Purchase this article with an account.
Sidney Lehky; Unmixing binocular signals. Journal of Vision 2011;11(11):308. doi: https://doi.org/10.1167/11.11.308.
Download citation file:
© ARVO (1962-2015); The Authors (2016-present)
Incompatible images presented to the two eyes lead to perceptual oscillations in which one image at a time is visible. Early models portrayed this binocular rivalry as involving reciprocal inhibition between monocular signals from each eye, occurring at an early stage prior to binocular mixing. However, subsequent psychophysical experiments found conditions where rivalry could occur between the two stimuli (dissociated from eye-of-origin) rather than between the two eyes, suggesting rivalry mechanisms at a higher, more abstract level of representation. Furthermore, neurophysiological recordings in monkeys found the strongest rivalry correlate in inferotemporal cortex, a high-level visual area involved in object recognition with predominantly binocular cells. These findings led to the formulation of hierarchical models of rivalry, in which previous models incorporating reciprocal inhibition between monocular image representations were augmented by an additional stage involving inhibition between higher-level, binocular representations of the two stimuli. An unresolved issue for current models is how can the separate identities of the two images be maintained after binocular mixing in order for rivalry to be possible at higher levels? Here we show that after left and right images are binocularly mixed, they can be unmixed at any subsequent stage using a signal processing algorithm, non-negative matrix factorization (NMF), previously proposed for parsing object parts during object recognition. Left and right images were combined in various proportions to form a set of different binocular mixtures, consistent with physiological observations of binocular ocular dominance classes. This set of binocular mixtures was then fed into the NMF algorithm, which regenerated the original left and right images from them. I suggest that binocular rivalry occurring at higher visual levels may be related to mechanisms of shape representation during object recognition rather than mechanisms of stereopsis.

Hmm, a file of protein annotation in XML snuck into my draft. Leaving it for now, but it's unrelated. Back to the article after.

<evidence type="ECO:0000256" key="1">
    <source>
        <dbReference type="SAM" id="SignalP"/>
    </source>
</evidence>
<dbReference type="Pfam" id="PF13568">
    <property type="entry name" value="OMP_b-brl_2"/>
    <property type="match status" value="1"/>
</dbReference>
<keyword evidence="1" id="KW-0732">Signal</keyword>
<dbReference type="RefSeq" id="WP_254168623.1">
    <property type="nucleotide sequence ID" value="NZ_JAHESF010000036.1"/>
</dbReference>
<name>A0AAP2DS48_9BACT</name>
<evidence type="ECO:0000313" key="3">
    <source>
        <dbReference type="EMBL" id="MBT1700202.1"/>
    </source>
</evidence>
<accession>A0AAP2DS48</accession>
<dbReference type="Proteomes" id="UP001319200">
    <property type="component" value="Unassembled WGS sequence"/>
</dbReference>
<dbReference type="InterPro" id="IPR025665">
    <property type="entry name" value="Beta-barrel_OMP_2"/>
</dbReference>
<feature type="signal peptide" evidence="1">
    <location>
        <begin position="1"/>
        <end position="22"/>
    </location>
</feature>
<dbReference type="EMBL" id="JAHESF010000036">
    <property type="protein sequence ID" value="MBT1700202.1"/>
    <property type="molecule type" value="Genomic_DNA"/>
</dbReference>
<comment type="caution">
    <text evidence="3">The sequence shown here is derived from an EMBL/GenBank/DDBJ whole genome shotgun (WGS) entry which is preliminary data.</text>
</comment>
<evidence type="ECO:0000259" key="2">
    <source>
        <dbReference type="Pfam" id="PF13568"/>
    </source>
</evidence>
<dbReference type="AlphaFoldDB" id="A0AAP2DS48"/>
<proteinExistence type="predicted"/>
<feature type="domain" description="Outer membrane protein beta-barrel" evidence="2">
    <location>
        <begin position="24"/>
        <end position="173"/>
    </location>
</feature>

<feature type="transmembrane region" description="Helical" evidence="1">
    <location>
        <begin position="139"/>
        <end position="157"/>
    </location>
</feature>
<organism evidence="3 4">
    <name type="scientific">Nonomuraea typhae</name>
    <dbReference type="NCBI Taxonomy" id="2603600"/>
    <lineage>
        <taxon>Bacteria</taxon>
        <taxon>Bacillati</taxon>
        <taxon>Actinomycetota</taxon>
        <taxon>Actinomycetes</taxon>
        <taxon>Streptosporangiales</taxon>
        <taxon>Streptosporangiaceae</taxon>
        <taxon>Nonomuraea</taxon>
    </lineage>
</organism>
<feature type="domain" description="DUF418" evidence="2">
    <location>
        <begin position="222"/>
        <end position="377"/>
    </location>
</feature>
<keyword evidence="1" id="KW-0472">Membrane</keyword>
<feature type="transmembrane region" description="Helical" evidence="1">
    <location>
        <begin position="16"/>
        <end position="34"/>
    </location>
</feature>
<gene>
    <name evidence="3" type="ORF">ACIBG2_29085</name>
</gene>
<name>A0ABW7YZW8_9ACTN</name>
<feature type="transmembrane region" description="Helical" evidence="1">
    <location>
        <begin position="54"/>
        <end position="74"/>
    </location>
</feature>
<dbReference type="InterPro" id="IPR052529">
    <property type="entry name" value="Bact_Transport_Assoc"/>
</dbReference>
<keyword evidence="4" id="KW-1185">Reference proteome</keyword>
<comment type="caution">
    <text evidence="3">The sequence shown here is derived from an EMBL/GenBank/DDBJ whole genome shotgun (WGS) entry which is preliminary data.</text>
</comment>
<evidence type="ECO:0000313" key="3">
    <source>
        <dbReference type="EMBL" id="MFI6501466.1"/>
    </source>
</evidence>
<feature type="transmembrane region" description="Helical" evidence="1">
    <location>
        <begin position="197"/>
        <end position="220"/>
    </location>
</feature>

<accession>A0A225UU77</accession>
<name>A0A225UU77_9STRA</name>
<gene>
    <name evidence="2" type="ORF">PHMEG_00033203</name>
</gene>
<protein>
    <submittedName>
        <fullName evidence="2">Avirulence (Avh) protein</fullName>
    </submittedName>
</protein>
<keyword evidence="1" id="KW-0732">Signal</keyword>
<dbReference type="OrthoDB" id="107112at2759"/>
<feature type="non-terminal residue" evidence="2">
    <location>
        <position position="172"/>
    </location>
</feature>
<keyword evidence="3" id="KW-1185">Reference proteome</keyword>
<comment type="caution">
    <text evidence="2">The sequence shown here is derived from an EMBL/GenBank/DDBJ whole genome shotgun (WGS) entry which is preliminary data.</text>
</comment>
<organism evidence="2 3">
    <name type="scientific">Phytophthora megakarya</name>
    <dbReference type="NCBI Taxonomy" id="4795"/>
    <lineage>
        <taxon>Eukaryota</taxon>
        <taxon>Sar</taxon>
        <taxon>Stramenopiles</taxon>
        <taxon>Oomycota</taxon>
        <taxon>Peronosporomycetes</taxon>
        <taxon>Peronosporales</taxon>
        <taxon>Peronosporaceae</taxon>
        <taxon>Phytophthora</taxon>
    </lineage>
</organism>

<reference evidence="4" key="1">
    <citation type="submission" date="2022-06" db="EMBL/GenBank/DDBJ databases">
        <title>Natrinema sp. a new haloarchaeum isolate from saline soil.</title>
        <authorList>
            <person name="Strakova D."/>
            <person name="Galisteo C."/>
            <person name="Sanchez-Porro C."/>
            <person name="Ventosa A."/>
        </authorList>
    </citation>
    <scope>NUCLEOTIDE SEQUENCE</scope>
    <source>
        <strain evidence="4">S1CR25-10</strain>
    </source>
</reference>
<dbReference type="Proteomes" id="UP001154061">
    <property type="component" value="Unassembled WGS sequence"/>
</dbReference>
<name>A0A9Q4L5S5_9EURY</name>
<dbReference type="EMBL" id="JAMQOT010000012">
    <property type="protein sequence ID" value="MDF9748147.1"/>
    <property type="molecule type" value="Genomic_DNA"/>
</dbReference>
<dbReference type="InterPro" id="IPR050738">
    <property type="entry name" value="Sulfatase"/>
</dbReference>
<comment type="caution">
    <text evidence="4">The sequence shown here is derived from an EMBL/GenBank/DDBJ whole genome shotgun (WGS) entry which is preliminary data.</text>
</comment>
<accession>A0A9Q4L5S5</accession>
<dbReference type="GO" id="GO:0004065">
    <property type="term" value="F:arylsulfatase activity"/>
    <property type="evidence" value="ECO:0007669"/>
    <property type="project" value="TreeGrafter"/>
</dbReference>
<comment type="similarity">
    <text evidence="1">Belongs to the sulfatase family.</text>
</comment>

This PDF is available to Subscribers Only